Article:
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Including Your Animals in Disaster Preparedness

Release date: 
July 24, 2018
Release Number: 

U.S. Virgin IslandsPets can’t plan ahead for themselves, but when included in their families’ disaster preparedness plan, everyone is more likely to survive together.

Here are some tips on disaster preparedness for pets:

  • If a pet gets lost, its tag is its ticket home. Make sure pet’s tags are up-to-date and fastened to its collar. If possible, attach the address and/or phone number of another contact in case you can’t be reached. A waterproof pouch containing identification information can be attached to the collar.
  • Consider implanting a microchip with all of its information on it, beneath the pet’s skin. A veterinarian or an animal shelter can perform the procedure, but the chip also has to be registered.
  • In a waterproof bag or container, store important pet documentation, such as adoption papers, vaccination records, feeding schedules, notes about behavior issues and your veterinarian’s contact information.
  • Take a photo of you with your pet and put it in the waterproof container. In case you get separated, you can show what your pet looks like and you will also have proof that it is your pet when it’s found.
  • Have enough pet supplies, food, bottled water and medications for each pet for at least a week, including a can opener for canned food. Keep canned or dried food in airtight containers and include a manual can opener.
  • Have sanitation items such as cat litter, litter box and scoop, trash bags, newspaper and paper towels. A checklist of items to include can be found online at
  • If you plan to shelter in place, identify the safest area of your home where you can all stay together. Put all emergency supplies in that room ahead of time, including your pet’s crate and supplies.
  • A pet may require a personal carrier or cage, which should be big enough for it to stand and move around in.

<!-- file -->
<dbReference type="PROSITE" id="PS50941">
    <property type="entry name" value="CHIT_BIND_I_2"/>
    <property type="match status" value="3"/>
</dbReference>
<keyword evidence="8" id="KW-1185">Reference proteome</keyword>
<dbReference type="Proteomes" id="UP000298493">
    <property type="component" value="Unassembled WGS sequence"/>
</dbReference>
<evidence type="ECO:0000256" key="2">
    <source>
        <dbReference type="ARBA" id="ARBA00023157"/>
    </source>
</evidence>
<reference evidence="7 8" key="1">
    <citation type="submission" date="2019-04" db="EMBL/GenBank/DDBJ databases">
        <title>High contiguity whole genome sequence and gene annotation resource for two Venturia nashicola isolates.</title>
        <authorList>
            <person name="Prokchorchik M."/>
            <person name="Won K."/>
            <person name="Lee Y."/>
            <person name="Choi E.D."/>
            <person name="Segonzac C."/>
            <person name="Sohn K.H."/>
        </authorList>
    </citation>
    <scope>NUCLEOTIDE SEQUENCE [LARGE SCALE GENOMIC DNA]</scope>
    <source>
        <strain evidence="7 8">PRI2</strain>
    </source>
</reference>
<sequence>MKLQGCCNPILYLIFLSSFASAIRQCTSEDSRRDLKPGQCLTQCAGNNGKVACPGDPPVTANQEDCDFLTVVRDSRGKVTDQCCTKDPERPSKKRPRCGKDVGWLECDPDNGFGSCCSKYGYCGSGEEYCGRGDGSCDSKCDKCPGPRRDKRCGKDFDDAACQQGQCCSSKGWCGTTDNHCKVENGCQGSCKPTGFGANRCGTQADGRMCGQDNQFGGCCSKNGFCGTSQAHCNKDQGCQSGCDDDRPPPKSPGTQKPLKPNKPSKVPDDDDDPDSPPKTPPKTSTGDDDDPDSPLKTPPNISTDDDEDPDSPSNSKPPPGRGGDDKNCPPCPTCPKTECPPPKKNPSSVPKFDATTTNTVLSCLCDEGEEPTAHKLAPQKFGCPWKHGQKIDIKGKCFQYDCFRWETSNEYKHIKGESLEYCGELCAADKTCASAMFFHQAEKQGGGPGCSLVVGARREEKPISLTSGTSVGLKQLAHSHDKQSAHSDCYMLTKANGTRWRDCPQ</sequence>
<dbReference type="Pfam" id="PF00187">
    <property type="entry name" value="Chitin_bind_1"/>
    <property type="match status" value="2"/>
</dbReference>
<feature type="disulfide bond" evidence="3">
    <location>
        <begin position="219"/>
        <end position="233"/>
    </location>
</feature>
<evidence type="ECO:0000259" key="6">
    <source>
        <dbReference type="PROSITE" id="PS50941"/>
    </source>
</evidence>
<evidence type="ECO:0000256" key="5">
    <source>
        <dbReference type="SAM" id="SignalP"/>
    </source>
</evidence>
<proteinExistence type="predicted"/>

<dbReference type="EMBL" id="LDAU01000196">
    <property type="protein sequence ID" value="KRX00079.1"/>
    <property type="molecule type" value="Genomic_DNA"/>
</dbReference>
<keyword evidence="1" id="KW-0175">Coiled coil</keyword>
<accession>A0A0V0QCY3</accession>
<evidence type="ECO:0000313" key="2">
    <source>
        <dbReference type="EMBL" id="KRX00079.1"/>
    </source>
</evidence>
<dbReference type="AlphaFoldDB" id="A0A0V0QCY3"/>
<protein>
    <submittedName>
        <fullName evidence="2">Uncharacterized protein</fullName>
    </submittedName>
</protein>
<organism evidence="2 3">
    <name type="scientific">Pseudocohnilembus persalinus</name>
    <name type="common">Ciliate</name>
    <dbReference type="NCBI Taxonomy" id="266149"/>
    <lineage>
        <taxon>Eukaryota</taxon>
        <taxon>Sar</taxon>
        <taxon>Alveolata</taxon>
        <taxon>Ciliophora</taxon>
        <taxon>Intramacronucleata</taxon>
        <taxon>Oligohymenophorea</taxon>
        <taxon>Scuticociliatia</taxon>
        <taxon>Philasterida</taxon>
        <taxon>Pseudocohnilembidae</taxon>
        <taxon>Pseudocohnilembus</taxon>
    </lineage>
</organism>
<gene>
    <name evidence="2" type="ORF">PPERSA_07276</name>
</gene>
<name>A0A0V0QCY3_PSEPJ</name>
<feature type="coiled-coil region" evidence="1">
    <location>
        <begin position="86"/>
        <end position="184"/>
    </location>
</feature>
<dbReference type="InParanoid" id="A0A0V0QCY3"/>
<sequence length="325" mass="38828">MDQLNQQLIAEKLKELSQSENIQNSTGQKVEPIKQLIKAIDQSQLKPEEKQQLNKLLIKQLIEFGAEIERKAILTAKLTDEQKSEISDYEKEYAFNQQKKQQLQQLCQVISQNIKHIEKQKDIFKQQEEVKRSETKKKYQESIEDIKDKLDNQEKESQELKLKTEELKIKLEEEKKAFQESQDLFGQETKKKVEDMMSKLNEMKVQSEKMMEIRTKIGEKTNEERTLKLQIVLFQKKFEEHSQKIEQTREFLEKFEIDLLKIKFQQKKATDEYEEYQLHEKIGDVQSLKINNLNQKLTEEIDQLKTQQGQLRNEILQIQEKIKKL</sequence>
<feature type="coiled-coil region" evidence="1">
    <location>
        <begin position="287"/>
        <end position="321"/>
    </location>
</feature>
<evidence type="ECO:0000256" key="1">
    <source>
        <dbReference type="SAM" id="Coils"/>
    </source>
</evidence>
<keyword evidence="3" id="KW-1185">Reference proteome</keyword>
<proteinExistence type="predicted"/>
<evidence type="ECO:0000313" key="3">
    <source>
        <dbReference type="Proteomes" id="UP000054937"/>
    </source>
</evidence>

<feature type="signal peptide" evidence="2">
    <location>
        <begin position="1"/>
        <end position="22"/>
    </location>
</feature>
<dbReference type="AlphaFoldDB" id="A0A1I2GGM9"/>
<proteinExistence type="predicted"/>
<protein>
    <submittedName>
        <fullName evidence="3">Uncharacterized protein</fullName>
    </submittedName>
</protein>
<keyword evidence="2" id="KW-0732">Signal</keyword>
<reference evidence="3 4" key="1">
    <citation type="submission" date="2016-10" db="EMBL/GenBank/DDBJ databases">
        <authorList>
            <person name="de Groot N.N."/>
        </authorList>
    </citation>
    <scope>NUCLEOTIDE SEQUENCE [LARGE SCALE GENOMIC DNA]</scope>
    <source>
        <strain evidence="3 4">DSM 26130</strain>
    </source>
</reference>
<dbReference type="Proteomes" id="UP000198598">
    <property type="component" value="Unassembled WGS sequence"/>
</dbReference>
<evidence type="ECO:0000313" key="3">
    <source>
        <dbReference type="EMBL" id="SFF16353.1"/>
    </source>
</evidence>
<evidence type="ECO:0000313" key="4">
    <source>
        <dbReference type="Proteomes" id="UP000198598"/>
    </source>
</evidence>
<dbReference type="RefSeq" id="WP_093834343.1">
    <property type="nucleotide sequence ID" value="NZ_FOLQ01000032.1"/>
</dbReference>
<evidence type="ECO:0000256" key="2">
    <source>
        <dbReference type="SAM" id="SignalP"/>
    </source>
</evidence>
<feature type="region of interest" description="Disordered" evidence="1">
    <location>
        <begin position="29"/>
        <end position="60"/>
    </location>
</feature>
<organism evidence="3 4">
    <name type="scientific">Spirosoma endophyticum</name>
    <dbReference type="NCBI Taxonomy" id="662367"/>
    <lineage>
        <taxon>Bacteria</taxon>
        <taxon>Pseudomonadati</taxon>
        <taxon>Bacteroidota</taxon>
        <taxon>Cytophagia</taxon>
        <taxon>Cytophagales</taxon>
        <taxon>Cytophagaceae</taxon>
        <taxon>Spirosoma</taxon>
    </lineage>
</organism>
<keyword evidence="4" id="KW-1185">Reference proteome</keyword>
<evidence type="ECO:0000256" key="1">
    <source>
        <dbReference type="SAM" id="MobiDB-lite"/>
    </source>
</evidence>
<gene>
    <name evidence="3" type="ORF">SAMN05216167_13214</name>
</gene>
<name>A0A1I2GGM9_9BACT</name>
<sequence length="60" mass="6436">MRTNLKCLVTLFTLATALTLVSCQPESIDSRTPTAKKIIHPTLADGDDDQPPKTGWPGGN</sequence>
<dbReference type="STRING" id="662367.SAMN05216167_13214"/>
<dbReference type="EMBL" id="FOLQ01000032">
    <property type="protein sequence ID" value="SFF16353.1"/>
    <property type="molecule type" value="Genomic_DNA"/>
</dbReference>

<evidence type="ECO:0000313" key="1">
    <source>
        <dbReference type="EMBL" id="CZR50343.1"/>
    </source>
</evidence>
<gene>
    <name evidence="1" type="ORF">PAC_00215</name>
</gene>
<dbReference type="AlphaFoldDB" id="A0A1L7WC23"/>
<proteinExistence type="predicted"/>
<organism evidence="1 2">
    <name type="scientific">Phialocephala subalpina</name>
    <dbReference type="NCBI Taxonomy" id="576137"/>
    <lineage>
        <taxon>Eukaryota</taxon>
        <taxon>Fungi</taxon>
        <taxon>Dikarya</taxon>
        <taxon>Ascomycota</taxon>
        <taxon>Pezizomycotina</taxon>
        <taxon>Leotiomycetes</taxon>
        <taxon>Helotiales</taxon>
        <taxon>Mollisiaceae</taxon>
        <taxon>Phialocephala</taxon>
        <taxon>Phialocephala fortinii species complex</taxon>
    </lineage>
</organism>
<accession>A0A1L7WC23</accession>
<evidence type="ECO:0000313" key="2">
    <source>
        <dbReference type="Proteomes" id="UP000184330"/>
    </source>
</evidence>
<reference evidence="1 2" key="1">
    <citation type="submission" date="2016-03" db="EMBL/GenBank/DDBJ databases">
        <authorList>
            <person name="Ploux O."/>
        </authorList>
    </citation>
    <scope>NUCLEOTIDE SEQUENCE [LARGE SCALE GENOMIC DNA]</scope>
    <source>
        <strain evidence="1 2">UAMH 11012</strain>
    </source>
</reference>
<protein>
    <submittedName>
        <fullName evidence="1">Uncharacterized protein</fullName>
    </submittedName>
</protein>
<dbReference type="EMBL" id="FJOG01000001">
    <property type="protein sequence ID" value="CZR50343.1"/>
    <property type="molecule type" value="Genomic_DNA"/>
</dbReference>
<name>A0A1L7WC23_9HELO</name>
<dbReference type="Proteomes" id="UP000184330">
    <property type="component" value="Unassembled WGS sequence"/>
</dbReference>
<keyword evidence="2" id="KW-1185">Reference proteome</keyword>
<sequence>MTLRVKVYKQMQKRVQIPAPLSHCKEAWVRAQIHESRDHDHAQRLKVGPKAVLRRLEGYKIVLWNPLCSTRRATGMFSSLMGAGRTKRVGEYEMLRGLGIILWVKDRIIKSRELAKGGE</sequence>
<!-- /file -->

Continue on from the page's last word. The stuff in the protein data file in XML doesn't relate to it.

• Pet birds, fish, reptiles and amphibians have additional care needs. Assemble their supplies in your survival kit and plan ahead how you will shelter in place or evacuate, such as assuring you have cages for transporting them and any special equipment they may need.

Include Your Pets in Emergency Planning

  • Make a list of boarding facilities and veterinary offices that might be able to shelter animals in disaster emergencies.
  • Develop a buddy system with neighbors, friends and relatives to make sure someone is available to care for or evacuate your pets if you are unable to do so. Talk with your pet care buddy about your disaster plans and show them where you keep your pets’ emergency supply kit.
  • Designate specific locations, one in your immediate neighborhood and another farther away, where you will meet your buddy in an emergency.


Preparation for Larger Animals

Those with larger animals such as horses, cattle, sheep, goats or pigs should also plan for these animals by:

  • Ensuring all animals have some form of identification.
  • Evacuating animals whenever possible. Map out primary and secondary routes in advance.
  • Making sure vehicles and trailers for transporting animals as well as experienced handlers and drivers are available.
  • Ensuring destinations have food, water, veterinary care and handling equipment.

Additional Resources

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FEMA’s mission is helping people before, during, and after a disaster.

For official information on the recovery effort following the hurricanes, please visit or Follow us on social media at and To find out more about the Virgin Islands Territorial Emergency Management Agency, go to To sign up for emergency, weather related, public safety and service disruption alerts on the Virgin Islands, sign up for Alert VI or copy into your browser. 

To donate or volunteer, contact the voluntary or charitable organization of your choice through the National Voluntary Agencies Active in Disasters (NVOAD) at  For those who wish to help, cash donations offer voluntary agencies the most flexibility in obtaining the most-needed resources and pumps money into the local economy to help businesses recover. The Community Foundation of the Virgin Islands also has the “Fund for the Virgin Islands” at

Last Updated: 
July 30, 2018 - 10:54